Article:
Getting a mast put up is relatively easy if you’re in a major town or city. The biggest problem, as always, is planning consent and getting the land to build on. However, once you’ve done that it’s just a matter of getting some power, some clever kit and a fast data feed.
Once the equipment is in and the masts are up, you’re done. Customers get a blisteringly-fast 4G connection and everybody is happy.
Indeed, things are so good that – at home – I tend to switch to my mobile connection for uploading YouTube videos or the Coolsmartphone podcast as it’s faster than the upload speeds on my home broadband.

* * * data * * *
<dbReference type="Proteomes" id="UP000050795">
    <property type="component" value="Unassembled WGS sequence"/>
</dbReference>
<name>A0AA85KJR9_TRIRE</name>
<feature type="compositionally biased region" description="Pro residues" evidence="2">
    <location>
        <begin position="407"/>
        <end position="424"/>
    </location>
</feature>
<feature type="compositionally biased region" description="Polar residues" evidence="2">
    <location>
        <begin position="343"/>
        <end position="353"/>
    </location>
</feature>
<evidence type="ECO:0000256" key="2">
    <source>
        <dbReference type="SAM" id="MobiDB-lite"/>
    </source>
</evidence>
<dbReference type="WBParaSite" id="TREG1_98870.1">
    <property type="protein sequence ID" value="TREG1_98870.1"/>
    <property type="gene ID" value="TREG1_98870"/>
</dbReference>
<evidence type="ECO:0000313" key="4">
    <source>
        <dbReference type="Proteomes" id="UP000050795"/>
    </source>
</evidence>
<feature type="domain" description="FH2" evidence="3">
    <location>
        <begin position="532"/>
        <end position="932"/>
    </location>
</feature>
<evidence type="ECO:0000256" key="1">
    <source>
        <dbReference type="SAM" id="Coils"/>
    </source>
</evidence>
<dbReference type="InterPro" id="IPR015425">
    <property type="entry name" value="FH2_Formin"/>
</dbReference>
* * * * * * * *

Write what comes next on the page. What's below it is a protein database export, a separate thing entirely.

However, if you’re in a rural area there’s going to be problems. Backhaul – which is that fast data feed from the mast to the internet and the mobile network – is tricky when the mast is in the middle of no-where in a field. Traditionally this has been solved by microwave links, but with 5G on the horizon and demand rising, new technology needs to be used.
If you’re interested in how this problem is solved, check out the video by @PedroClarke1 below. He knows his onions and gives us a tour of two new EE rural 4G sites in North Yorkshire. The first is fed by fibre from the ground whilst the second has a satellite feed too.
All of this so you can browse Facebook whilst sheering the sheep…